December 14, 2007 (Day 80)
In Morning Meeting, we continued to craft and refine our on-line reflection about our experiences over the last two weeks (both in the classroom and for Learning Outside of the Classroom). In Math, in a collaborative exercise, we tackled four complex fraction problems. It was a challenge, but we enhanced our understanding of manipulating and solving fraction-based questions. In Spanish, we continued our use and understanding of the preposition “de.” In preparation for our Unit test on Monday, we took a practice quiz and reviewed it. In Humanities, we took our test on The Scarlet Letter and poetry (esp. figurative language). Upon completing the assessment, we continued building our 2008 presidential candidates’ file folders containing facts about the aspirants from the two major parties. In Science, we took stock of the semester’s studies by heading over to the Shem Creek Boat Landing dock. In our ongoing examination of water, this is a location we have repeatedly frequented. While there, we composed written reflections about the spheres of the Earth, the components of an estuary, the building blocks of life, and questions we still ponder (these will connect to areas we will study in the near future). In the evening, we had our students & mentors holiday party. We enjoyed talking about the year, recounting our joint experiences, and watching the movie Home Alone.
Leadership & Life Skills
– revise/complete any outstanding Moodle assignments (grammar, Depression-era stories, reflection on the last two weeks)
1) 15/42 + 13/45
2) 97/126 – 13/45
3) 13/70 + 17/45
4) 59/66 – 17/110
– Unit 2 (pages 44-85) test on Monday
– write a short essay
– read chapters 17 & 18 in your history text and take notes
– “Making a Difference” (MAD) folder is due on Monday, 12/17. This includes four articles and one proposal paper.
December 13, 2007 (Day 79)
In Morning Meeting, we prepared for our work as ushers for Hibben Preschool’s Christmas program today, and then we watched CNN Student news. The main story connected to our ongoing studies of the 2008 presidential campaign, and it provided a recap and some highlights from yesterday’s Republican candidates’ debate in Iowa. Other stories included a look at the recruitment strategies used by Britain’s MI-5 (equivalent to our FBI) and MI-6 (equivalent to the CIA), and Thomas Friedman’s The World is Flat idea is present in what they are doing. In sharp contrast to the stereotype of James Bond, they are looking for people who a representative of the greater world. To reach potential candidates, they have placed “ads” in virtual worlds and on-line gaming programs. Fascinating! The final story defined the term socioeconomics and reviewed a recent report that showed that America has the strongest correlation among family wealth and performance academically, and this linked to another study that showed America’s pedestrian performance in comparison to the world’s leaders (Japan, Finland, and Canada) in academics. We then talked about how the funding of schools in America is typically tied to property tax largely, and poorer areas tend to tax themselves at a higher rate than average but still yield less money per student. So, this tends to create a situation where our free public schooling system in America does not create equality of educational opportunity for all of America’s children. Again, in thinking in terms of Friedman’s The World is Flat, this is troubling for America in the long-term. In Math, we focused on prime factors and fractions. In Spanish, we reviewed our homework and then looked at “to like” in a different manner. We also deepened our understanding of the preposition “de” (from). We then headed across campus to serve as ushers for Hibben Preschool’s Christmas program. We also enjoyed the experience: it was fun to watch the kids we work with. The children were exuberant, and their parents were very proud to watch them in action. Afterwards, we visited Ms. Pat’s room for refreshments with the five-year-olds and their families (and they paid us a lot of nice compliments)! We then returned to Humanities and completed our colonial New England quiz. After lunch, we reflected on some questions that Mr. Kreutner posed to us about this semester and our experiences. This was an on-line/Moodle assignment. Mentor Zach Thames arrived after lunch and joined us for the rest of the day. In Science, we broke into our groups and finalized and compiled our “Making a Difference” article reviews and project proposal that are due tomorrow.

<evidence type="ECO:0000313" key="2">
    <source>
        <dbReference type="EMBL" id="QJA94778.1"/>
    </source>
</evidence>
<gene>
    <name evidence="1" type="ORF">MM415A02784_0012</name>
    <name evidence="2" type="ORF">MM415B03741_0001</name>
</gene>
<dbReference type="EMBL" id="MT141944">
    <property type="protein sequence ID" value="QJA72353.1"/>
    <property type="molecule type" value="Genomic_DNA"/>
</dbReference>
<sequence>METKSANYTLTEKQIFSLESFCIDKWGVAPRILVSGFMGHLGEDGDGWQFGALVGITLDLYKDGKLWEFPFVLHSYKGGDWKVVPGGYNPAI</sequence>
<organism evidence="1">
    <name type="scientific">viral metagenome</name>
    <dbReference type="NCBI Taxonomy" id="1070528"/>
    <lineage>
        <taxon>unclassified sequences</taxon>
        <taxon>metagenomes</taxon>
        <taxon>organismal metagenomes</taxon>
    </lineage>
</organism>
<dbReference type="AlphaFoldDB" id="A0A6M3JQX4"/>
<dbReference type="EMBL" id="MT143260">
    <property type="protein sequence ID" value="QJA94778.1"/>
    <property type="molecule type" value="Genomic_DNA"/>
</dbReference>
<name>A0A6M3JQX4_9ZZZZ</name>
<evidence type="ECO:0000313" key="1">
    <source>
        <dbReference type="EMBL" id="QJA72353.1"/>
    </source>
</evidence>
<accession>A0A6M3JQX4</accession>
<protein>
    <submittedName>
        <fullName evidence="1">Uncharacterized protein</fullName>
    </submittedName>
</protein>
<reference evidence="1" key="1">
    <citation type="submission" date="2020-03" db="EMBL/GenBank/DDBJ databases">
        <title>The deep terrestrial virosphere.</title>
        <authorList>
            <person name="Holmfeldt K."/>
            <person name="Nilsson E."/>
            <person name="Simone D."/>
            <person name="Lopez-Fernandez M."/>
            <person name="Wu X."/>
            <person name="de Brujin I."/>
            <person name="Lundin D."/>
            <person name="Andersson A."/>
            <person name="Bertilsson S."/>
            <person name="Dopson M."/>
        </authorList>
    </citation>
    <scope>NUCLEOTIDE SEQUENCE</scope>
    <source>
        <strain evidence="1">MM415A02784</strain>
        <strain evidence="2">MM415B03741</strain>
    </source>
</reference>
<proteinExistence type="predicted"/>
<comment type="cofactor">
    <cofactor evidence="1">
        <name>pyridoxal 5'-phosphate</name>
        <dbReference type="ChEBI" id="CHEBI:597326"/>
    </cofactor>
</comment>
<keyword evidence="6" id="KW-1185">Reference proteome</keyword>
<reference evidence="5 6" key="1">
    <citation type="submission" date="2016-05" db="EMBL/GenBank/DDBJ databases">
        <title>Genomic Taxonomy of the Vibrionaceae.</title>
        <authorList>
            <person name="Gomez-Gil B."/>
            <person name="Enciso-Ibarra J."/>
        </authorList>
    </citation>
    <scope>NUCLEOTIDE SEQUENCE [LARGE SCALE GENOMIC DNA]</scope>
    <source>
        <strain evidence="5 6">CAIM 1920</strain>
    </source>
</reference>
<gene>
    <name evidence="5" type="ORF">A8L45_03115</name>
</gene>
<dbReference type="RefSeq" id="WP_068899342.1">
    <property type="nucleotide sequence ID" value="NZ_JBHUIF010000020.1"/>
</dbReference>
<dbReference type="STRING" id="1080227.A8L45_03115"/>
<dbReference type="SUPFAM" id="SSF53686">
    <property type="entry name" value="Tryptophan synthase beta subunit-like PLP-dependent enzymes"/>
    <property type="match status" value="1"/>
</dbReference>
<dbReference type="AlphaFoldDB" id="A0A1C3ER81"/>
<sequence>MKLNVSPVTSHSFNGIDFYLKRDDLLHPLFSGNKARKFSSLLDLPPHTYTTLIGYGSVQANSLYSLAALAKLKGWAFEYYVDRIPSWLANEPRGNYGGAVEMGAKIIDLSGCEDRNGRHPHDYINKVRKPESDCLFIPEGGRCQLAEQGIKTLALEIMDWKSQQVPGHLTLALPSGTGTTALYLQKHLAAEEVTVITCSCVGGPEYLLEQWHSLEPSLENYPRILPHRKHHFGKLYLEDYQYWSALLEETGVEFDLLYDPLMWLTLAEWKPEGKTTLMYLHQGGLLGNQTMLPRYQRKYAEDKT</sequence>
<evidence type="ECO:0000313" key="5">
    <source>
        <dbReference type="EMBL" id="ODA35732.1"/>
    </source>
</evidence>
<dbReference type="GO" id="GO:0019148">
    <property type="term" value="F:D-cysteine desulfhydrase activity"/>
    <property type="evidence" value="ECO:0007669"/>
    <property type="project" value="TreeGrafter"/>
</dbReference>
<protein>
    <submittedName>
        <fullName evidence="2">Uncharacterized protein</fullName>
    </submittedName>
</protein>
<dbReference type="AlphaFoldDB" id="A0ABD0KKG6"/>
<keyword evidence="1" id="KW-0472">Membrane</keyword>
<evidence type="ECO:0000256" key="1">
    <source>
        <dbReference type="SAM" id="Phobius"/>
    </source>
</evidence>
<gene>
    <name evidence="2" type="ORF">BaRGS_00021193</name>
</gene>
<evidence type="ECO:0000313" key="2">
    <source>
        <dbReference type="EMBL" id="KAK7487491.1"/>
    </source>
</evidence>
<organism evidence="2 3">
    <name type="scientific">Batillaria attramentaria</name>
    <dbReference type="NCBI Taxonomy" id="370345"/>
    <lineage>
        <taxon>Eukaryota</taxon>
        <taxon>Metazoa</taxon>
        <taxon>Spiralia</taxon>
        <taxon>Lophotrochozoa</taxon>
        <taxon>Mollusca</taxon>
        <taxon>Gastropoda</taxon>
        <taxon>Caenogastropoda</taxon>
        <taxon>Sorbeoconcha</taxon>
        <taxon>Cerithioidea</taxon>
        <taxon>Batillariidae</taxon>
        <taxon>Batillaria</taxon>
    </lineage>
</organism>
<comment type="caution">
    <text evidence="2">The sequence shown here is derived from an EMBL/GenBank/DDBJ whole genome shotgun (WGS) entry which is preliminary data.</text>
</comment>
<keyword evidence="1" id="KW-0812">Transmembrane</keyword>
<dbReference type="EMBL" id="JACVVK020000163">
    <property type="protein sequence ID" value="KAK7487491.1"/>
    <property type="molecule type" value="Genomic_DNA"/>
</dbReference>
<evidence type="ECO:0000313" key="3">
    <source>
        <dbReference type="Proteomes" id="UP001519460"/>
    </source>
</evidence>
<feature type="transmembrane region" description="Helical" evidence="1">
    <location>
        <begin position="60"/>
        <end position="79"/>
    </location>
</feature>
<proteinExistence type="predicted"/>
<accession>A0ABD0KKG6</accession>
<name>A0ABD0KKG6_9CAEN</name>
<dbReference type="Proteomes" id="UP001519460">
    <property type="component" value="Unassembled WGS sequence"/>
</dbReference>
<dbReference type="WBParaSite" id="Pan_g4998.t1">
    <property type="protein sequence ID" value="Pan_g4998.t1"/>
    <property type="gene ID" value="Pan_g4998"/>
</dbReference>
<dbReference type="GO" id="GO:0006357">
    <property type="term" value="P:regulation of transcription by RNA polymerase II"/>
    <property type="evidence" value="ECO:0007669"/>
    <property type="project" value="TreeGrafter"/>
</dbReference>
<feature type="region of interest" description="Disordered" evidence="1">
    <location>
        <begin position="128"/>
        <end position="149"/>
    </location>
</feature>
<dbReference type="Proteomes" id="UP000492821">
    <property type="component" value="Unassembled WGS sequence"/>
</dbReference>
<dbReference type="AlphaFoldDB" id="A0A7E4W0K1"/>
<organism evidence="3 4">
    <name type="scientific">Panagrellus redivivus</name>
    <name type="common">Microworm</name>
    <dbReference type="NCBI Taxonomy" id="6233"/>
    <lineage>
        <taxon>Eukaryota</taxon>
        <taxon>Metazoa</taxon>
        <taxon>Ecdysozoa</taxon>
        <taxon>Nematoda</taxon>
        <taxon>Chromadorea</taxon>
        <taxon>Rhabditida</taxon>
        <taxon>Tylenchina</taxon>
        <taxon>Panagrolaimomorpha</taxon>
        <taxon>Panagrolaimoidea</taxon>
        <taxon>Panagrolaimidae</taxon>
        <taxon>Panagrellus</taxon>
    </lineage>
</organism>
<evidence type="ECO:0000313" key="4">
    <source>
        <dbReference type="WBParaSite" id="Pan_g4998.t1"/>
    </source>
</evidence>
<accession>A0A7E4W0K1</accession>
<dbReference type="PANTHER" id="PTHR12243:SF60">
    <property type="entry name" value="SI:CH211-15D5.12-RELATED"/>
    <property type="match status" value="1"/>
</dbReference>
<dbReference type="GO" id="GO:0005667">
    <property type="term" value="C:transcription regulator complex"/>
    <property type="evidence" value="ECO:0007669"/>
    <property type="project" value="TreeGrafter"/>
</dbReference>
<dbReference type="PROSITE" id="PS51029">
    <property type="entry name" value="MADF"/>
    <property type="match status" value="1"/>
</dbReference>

Leadership and Life Skills
– p. 205, #s 14, 15, 16, 19, and 22
– p 209, #s 16, 17, and 19
– complete the worksheet on the back of today’s notes
– Unit test (pages 46-85) on Monday, December 17
– Christmas in Mexico Moodle assignment due Tuesday, December 18
– test (chapters 1-5 in The Scarlet Letter and poetry, esp. figurative language)
– “Making a Difference” (MAD) folder is due on Monday, 12/17. Students receive +5 credit for turning it in on Friday, 12/14. This includes four articles and one proposal paper.
December 12, 2007 (Day 78)
To begin our day, we had a nice presentation about Kwanzaa from two members of the Charleston Lowcountry Kwanzaa Planning Committee. Ms. Nesbit and Ms. Ahliellah explained the origins of the festival in the 1960s, and they detailed the traditions that are inherent to it. We marveled at the similarities among the religious and cultural holidays we have examined so far this year, and this is especially seen in the use of candle lighting and singing.
We then headed to the kitchen and baked over 600 cookies — both ready-made and from scratch. After cleaning the kitchen, we counted, sorted, and assembled containers of cookies for our Learning Outside the Classroom teachers/hosts, friends of USL, and for “random acts of kindness.”). The afternoon was spent delivering the cookies and recounting the joy of giving back upon our return to campus.
December 11, 2007 (Day 77)